Charles Barkley admitting that he took money from agents during his time at Auburn isn’t some sort of major revelation. Barkley revealed as much before in an interview in 2010 with Dan Patrick.
But Barkley made some interesting remarks on accepting money from agents and his motivations in an interview set to air this weekend on WBRC.
“I got some cash from agents,” Barkley said on “In Depth with Graham Bensigner,” which will air Saturday. “I’ve talked to the NCAA. I think that should be legal. I want some money too, everybody else is making money. I want to go on dates. I want to go buy myself some new suits. I want to buy myself some new sneakers, and I paid the agents back.”
Barkley said that taking money from agents helped him stay in school instead of leaving early. The money enabled him to live more comfortably while still in school.
“I think the most I took was $20,000. It made me stay in school another year. $20,000 is not a lot of money, but I was able to do some stuff for my mother and grandmother and I had some spending money. I’m cool. I don’t have to go into the real world of the NBA after one college season,” Barkley said in the interview.
“Most of these kids leave school for money,” Barkley said. “What’s wrong with an agent letting me borrow some money, so I can give it to my mom and do some stuff I want to do? He’s making me stay in school by lending me money. The bank’s going to charge me interest. He’s helping me. I understand (he wants to represent me professionally) but I think more kids would stay in school.”
The outspoken Barkley makes some interesting points regarding kids staying in school with a little bit of help from agents. If some players had even a little bit of spending money from agents to entice them to continue their education and enhance their lives long-term rather than prematurely jump into professional basketball then it could help a few players out.
But this sort of thing is such a delicate balance to deal with, and as Barkley points out, agents are doing this to land business. Either way, the NCAA will never allow this sort of thing to fly as agents are often viewed as a major public enemy in the cause of amateur athletics.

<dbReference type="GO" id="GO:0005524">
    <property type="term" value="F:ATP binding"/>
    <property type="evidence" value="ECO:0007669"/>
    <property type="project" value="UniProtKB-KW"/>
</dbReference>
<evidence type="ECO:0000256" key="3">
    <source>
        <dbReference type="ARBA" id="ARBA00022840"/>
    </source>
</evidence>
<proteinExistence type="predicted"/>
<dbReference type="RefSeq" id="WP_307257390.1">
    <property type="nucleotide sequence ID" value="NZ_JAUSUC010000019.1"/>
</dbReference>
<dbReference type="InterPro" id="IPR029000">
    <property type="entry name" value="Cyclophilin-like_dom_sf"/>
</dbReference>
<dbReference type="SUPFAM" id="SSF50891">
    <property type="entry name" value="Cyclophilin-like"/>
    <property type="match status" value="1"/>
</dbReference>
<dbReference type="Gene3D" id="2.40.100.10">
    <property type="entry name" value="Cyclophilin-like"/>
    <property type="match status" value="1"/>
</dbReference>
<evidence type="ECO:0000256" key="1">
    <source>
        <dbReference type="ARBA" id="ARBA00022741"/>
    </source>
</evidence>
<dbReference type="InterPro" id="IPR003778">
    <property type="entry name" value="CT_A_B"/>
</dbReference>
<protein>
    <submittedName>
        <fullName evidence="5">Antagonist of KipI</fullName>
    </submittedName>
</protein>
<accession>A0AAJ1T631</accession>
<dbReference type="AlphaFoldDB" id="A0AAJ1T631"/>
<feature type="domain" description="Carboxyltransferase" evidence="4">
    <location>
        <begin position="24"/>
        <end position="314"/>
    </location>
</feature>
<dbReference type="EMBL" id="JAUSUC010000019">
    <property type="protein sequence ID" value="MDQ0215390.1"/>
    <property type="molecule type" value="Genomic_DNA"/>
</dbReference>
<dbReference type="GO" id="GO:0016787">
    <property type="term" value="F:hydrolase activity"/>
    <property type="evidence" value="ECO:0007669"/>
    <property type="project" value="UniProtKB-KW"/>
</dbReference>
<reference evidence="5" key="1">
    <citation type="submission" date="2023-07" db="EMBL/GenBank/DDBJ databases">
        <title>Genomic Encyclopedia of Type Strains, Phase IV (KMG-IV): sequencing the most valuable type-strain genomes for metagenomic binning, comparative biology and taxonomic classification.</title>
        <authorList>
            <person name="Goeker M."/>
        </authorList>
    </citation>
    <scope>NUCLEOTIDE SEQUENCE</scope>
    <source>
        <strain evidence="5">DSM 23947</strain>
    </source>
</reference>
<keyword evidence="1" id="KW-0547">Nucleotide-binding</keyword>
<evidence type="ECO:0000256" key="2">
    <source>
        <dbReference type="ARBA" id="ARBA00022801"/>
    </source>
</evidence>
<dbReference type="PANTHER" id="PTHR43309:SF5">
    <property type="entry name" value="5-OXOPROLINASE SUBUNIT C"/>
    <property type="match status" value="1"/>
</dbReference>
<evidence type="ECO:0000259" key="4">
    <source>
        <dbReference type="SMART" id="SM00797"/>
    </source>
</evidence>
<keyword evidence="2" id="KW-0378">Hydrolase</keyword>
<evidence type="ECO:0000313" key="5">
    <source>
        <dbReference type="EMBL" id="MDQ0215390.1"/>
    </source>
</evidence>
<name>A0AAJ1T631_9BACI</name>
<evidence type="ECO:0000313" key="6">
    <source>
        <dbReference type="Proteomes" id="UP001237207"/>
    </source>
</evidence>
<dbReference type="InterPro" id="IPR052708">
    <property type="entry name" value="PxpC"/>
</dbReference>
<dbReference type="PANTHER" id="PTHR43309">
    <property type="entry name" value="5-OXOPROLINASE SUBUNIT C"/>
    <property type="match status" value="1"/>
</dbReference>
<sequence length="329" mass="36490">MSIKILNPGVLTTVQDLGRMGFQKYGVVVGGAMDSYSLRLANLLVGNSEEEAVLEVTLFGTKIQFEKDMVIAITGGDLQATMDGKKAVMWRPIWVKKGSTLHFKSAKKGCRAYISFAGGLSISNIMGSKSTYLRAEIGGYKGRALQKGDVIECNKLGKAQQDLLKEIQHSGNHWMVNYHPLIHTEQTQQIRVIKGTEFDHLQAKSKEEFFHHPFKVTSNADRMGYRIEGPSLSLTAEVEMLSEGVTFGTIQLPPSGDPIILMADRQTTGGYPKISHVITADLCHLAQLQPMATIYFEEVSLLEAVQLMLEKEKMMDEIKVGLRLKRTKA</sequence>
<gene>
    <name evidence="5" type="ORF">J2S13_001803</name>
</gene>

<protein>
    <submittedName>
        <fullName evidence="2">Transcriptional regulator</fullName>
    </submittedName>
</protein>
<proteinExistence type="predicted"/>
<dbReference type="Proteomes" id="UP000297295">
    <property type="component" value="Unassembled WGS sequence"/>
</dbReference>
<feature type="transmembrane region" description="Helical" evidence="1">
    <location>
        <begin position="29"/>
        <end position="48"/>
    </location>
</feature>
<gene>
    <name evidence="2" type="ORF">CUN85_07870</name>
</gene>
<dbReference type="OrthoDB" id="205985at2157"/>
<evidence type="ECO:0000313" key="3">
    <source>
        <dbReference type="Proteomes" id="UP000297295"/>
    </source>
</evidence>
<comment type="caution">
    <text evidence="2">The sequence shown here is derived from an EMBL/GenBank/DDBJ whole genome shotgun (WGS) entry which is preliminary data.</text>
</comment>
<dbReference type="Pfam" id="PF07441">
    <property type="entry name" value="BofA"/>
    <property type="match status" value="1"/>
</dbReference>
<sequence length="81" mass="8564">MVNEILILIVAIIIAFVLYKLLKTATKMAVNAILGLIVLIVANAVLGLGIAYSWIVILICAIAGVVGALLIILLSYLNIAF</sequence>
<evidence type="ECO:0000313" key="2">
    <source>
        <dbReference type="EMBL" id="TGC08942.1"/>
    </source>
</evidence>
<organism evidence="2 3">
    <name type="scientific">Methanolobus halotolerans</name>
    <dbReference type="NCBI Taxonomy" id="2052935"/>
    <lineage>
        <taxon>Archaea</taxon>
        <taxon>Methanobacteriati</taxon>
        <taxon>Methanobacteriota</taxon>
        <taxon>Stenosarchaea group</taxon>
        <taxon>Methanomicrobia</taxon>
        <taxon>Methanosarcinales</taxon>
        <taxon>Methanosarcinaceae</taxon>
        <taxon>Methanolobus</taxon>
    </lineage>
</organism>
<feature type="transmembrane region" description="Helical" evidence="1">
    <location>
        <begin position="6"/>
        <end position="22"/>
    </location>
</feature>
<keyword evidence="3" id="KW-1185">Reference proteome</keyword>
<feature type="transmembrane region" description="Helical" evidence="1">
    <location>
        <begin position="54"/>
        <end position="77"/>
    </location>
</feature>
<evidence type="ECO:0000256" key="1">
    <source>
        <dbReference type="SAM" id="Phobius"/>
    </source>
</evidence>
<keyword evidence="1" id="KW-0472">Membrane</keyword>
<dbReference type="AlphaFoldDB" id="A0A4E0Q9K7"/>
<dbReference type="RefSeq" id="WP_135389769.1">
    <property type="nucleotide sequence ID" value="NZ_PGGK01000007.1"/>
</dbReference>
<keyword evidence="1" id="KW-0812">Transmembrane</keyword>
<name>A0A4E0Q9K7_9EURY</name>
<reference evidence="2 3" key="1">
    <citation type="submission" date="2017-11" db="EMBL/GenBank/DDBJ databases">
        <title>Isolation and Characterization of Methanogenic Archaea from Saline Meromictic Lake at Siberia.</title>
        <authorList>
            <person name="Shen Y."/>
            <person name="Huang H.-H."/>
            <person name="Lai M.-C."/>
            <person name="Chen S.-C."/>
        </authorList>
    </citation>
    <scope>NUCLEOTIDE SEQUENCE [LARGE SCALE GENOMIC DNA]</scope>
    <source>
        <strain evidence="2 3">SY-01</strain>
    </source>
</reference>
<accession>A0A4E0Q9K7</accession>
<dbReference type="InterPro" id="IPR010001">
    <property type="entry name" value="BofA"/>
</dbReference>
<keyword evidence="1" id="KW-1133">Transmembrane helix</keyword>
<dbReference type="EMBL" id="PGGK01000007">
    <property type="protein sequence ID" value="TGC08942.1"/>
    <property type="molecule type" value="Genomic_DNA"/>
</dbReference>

Prior to embarking on a lengthy NBA career that resulted in one MVP trophy (1993) and a spot in the Naismith Memorial Basketball Hall of Fame, Charles Barkley played three seasons at Auburn University and to this day remains arguably the greatest basketball player in school history (current assistant Chuck Person is the school’s all-time leading scorer). Barkley played three seasons for Sonny Smith on the Plains, but according to Brandon Marcello of AL.com the “Round Mound of Rebound” states in a documentary set to debut later this month that he was nearly done after two.
Plenty of players have frustrating moments during their career, and that was the case for Barkley as he and Smith butted heads on occasion. Also of note in the documentary is the school Barkley had plans of transferring to: Alabama.
“I called the coaches at Alabama at the end of my sophomore year and told them I’m transferring to Alabama because I had just had enough,” Barkley said.
“I got on him really bad one day and he couldn’t take it any more,” Smith says in the documentary. “He just walked off the floor and quit.”